Private islands and off-grid escapes meet rum-tasting, great steaks and incredible fishing. Central Queensland’s Rockhampton is full of surprises.
Discover it from the sky
Mount Archer forms a dramatic backdrop to Rockhampton. Take in the view from the top on the Nurim Circuit or tackle the 14-kilometre Zamia Walk from the peak to the base. Graded difficult, the walk wends its way through groves of lemon-scented gums and pink bloodwoods and alongside trickling creeks and fern-lined gullies. See (and hear) vivacious lorikeets and noisy black cockatoos, while a rare sighting of the shy rock-wallaby may be an added bonus.
Take over a private island
Live the indulgent life of a castaway with an isle all to yourself. The tiny six-hectare Pumpkin Island, one of the Southern Great Barrier Reef’s Keppel group, is available to rent in its entirety. Lo-fi activities include snorkelling the coral-fringed shallows, paddling a glass-bottomed kayak or plucking oysters straight from the rocks. Bliss.
Bag a big one
Keen anglers needn’t waste precious fishing hours travelling to remote spots to hook a prize – Rockhampton’s Fitzroy River runs right through the city, meaning you can check in to your accommodation and be wetting a line within an hour. The river, with both fresh and estuarine sections, is renowned for its sizeable barramundi and trophy threadfin salmon.
Climb up into the highlands
West of Rockhampton, the thickly wooded peaks of the Central Highlands rise abruptly from the surrounding plains. Covering almost 50,000 hectares, Blackdown Tableland National Park (pictured top) is a lush oasis with deep sandstone gorges, scenic lookouts and ancient rock art. Walks vary in length and grade, with some leading to rock pools or waterfalls, such as the popular Rainbow Falls.
Claiming to be “Queensland’s oldest tourist attraction”, the Capricorn Caves were discovered in 1882. There are more than 1.5 kilometres of cavernous passages carved out of the limestone ridge by time and nature. Guided tours explain the complex geology in different sections, from the magnificent high-ceilinged Cathedral Cave, complete with church pews and ecclesiastical acoustics, to smaller and more challenging caves such as the aptly named Jack’s Beanstalk and Fat Man’s Misery.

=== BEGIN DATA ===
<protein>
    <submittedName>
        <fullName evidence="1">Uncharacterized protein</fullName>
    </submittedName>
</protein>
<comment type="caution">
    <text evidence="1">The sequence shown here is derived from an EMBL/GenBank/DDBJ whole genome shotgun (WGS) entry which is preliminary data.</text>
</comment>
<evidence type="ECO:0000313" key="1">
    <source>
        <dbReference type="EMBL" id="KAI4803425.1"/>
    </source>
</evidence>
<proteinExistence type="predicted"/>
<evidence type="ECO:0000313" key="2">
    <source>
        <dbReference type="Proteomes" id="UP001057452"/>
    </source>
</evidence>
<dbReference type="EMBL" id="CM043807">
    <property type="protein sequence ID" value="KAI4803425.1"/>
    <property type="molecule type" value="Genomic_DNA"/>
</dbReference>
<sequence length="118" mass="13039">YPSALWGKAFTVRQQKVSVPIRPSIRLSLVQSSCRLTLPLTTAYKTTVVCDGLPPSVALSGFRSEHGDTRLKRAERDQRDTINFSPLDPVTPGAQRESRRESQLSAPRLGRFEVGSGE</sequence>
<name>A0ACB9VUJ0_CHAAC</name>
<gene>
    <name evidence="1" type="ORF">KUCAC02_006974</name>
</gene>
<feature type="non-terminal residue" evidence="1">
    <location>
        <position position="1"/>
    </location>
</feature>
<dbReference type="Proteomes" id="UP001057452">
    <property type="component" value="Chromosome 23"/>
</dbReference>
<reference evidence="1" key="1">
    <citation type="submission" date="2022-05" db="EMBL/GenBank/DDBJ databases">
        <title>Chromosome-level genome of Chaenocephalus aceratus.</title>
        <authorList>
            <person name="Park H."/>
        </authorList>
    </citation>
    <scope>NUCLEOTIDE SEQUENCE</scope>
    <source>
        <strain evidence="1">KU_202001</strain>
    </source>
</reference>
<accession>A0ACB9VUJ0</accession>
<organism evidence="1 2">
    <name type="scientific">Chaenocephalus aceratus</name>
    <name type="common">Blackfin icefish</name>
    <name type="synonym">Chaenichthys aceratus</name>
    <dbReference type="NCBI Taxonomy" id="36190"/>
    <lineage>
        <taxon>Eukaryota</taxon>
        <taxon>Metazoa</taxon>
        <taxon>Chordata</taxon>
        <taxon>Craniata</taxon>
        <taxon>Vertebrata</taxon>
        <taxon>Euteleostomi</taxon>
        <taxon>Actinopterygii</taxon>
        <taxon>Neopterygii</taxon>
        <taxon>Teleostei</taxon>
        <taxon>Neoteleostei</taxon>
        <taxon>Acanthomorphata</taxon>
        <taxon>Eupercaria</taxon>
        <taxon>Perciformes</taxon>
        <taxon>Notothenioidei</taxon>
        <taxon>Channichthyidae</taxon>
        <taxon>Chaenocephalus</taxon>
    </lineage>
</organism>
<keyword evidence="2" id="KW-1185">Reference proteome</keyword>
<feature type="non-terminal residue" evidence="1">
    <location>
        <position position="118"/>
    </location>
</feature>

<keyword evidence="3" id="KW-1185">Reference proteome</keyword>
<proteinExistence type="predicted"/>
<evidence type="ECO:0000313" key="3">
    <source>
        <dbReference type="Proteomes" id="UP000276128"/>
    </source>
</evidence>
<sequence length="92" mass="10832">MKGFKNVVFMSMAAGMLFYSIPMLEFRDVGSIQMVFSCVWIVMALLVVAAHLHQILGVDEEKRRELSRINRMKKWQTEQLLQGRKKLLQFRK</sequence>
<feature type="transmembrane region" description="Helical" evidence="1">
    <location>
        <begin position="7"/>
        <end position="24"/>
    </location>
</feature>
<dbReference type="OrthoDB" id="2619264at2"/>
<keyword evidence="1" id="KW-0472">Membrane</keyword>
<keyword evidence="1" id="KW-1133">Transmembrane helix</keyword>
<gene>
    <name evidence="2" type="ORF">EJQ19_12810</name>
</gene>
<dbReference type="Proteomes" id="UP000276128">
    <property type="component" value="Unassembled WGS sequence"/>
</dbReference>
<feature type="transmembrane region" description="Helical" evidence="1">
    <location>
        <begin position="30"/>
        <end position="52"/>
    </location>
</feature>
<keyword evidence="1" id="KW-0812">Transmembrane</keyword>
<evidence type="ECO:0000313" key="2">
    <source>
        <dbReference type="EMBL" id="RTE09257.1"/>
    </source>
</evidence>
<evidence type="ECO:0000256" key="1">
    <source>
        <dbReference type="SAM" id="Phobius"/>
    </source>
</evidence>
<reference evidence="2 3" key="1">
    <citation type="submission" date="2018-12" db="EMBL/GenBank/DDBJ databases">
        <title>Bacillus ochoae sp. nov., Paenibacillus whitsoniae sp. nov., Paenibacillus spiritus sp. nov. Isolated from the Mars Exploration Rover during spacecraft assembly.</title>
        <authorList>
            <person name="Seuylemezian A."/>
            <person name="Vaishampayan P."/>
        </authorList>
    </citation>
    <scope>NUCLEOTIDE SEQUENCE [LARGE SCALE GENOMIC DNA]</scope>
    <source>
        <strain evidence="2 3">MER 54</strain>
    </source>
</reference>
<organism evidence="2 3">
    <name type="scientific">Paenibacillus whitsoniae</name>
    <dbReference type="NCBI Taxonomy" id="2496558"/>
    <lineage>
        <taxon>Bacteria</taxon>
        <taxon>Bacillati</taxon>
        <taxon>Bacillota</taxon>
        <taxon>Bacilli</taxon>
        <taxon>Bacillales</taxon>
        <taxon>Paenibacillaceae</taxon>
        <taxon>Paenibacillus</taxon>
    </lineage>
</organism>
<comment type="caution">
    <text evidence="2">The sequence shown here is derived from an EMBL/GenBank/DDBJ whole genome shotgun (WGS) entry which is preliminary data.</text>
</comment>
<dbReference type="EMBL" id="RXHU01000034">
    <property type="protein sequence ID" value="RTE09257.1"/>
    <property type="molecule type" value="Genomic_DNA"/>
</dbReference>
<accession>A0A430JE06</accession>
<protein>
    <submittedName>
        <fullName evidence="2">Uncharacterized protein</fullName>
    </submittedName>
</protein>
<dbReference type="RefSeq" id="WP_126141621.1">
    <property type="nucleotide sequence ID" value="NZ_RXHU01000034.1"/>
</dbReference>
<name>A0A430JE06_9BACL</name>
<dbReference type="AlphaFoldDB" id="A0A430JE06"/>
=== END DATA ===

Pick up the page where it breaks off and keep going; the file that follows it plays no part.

Spot endangered turtles in the wild
Four species of endangered sea turtles nest along the Capricorn Coast so the odds are in your favour for spotting a green turtle or the rarer flatback variety. Turtle Lookout, with views over the Keppel Bay islands, is part of the Bluff Point Circuit. The 1.5- hour walk traverses heathlands and eucalypt forest, with plenty of wildlife to see along the way.
Go off the grid
Coastal scenery, including impressive sand blows cloaked in colourful wildflowers during spring, and off-grid camping opportunities are highlights of a visit to Byfield National Park. Pack all your toys – there are plenty of aquatic activities, from surf beaches to tranquil bays for kayaking or stand-up paddleboarding. And at day’s end, you can rinse off the salt in a cool creek such as Findlays or Freshwater.
Dine on the best steak in the beef capital
Where to find the region’s best steak is the subject of good- natured contention among locals but the Bush Inn Bar & Grill Steak House at The Criterion Hotel features on most lists. This heritage pub’s menu offers 70-day grain-finished beef, aged in-house and chargrilled, served in sizes from a petite rump to a hefty, hunger-busting T-bone.
Get your heart racing at Rockynats
For highly charged fun, join auto enthusiasts at Rockynats this Easter. The four-day festival includes street races, burnouts and drifting, as well as hundreds of custom and classic cars and motorbikes, all shined up and proudly exhibited in the heart of Rockhampton’s historic CBD (rockynats.com.au).
Quench your thirst with locals
In 2017, co-owners Catie and Warren Brewer transformed one of Rockhampton’s oldest pubs, The Saleyards Hotel, into a boutique distillery. Three years on, Saleyards Distillery’s spiced rum took out the winning gong at the 2020 World Rum Awards. Book in for a tour and also taste their Billy Goat’s gin, made with botanicals from a nearby permaculture farm. If craft beer is more your speed, try a Fitzroy Ale from Headricks Lane (pictured above) microbrewery – it’s the perfect accompaniment to the ale-battered barramundi.